A dictionary definition and its simplest explanation, income tax is the tax levied on personal income that you earn.
What is personal income?
Personal income that is taxed in this way is made up of:
- Income received from employment including benefits in kind
- Your profits on self-employment
- Pension received
- Rental income
- Some state benefits – a list of what is and isn’t taxable can be found here: https://www.gov.uk/income-tax/taxfree-and-taxable-state-benefits
- Income from trust
Who pays income tax?
- Any individual who receives the above income including children. Although if the money is from parents you must make sure if doesn’t go over £100, otherwise the parent gets taxed on all the child’s income.
- Personal representatives of deceased individual
- Companies pay income tax if they are required to account for income tax on certain payments.
How is income tax charged?
Income tax is charged at 20% at the basic rate. This is after a personal allowance of £11,500 for 2017/18. In other words, the first 11,000 is tax free. After £11,500 up to £45,000, your income is taxed at 20% and then any income after that is taxed at 40% up to a maximum of £150,000. Any income above that is taxed at 45%. A table showing this is below:
|Band||Taxable income||Tax rate|
|Personal Allowance||Up to £11,500||0%|
|Basic Rate||From £11,500 to £45,000||20%|
|Higher Rate||From £45,001 to £150,000||40%|
|Additional Rate||Above £150,001||45%|
Income tax is charged on worldwide income if you are a UK resident and domiciled in the UK. There are some exemptions for those who are not domiciled in the UK and non-resident of UK who are receiving some UK income are only taxed on that income which arises in the UK. If income is liable to both UK and foreign tax, then there is a double taxation relief so that you don’t pay tax twice for your income.
How is income tax calculated and taken?
If you are self-employed, then any income you received for the tax year from 6th April to the following 5th April is declared in your personal tax return and your tax liability is calculated on this. Your tax is due on the 31st January following the end of tax year on the 5th April.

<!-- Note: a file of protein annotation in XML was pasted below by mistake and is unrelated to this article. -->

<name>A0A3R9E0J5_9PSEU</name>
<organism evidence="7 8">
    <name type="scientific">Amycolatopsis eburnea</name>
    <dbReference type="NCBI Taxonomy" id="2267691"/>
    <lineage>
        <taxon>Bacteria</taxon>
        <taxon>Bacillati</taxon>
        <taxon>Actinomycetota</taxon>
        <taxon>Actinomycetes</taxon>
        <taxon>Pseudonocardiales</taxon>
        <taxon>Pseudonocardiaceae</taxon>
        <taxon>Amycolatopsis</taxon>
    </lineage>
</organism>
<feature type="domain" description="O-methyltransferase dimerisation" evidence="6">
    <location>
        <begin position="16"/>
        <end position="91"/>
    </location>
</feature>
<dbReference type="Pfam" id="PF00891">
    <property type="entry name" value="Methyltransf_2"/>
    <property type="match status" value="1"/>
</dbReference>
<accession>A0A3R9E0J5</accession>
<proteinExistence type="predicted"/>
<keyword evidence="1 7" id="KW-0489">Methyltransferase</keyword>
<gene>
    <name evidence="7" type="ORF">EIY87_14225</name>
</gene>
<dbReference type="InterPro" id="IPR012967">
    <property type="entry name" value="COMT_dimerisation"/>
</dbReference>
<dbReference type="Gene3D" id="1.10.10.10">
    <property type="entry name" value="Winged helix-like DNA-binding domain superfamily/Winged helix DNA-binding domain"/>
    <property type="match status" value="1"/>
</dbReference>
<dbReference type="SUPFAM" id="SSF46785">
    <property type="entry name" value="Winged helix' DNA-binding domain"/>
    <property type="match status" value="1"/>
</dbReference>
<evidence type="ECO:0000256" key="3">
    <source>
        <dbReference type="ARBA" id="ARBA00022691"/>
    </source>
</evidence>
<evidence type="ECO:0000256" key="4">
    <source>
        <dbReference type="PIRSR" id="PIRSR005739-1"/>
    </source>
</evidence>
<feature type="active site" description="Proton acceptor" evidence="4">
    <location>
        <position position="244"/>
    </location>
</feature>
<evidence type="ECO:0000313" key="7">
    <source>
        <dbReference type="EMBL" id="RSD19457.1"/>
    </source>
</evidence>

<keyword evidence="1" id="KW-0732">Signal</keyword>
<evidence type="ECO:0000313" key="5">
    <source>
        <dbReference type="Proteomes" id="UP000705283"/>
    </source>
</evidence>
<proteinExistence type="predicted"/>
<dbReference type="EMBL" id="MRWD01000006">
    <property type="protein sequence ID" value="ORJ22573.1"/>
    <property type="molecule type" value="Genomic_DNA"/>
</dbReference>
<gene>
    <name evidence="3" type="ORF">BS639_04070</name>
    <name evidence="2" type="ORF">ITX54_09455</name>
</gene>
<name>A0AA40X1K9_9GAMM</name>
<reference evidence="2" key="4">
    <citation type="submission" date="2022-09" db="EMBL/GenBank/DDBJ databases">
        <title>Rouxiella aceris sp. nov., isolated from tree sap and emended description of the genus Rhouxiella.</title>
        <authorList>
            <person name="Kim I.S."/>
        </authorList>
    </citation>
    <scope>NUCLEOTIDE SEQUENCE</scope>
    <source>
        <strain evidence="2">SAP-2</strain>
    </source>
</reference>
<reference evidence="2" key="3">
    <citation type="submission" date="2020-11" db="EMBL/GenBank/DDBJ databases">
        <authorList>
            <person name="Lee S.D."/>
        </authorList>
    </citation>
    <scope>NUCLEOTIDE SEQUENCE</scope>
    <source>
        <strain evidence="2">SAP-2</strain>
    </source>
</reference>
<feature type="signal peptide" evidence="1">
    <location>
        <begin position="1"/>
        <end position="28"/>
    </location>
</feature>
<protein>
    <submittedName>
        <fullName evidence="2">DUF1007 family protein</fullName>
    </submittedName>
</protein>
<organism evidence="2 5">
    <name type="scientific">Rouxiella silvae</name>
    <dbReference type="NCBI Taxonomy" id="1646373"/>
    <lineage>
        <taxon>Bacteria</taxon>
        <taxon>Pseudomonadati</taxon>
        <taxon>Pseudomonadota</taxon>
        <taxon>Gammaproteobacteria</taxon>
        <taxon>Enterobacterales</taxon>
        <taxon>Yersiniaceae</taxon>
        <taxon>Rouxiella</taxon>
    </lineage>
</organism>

If you are employed, your employer will calculate it and take it from your salary as PAYE and forward it onto HMRC. When it is done in this way, there is nothing for you to do unless you have other income listed above in which case all income you receive needs to be declared on our tax return along with how much tax you have already paid.
Income that’s not taxed
You may receive some income that does not get taxed at all. This income can include things like:
- Interest on savings up to your savings allowance which is currently £1,000 for basic rate payers and £500 for higher rate payers
- Income from ISA
- Income from National Savings Certificates
- Winnings from Premium Bonds
- Winnings from National Lottery
- Dividends up to the dividends allowance which is currently £5,000
- Rent from a lodger in your house that is below the rent a room limit which is currently at £7,500
- Property income allowance of £1,000 starting from this tax year
- Trading allowance of £1,000 starting from this tax year – in other words if you sell things on eBay etc, as long as it’s below £1,000, you don’t have to declare it.
Finally, if you want to work out how much net income you take home after all the taxes are paid, there are many tax calculators on the internet. Some of my favourites are listed below:
http://www.thesalarycalculator.co.uk/ which also has an app for the phone if you required it.
They go into as much or as little details that you require or depending on how much information you have.
This is just a brief overview of income tax in the UK.
If you require more information on your particular situation, you can get in touch with me on email@example.com or on firstname.lastname@example.org.
Alternatively, take a look at this website for more details on other services that are available.
Your monthly tax date download for April is attached here: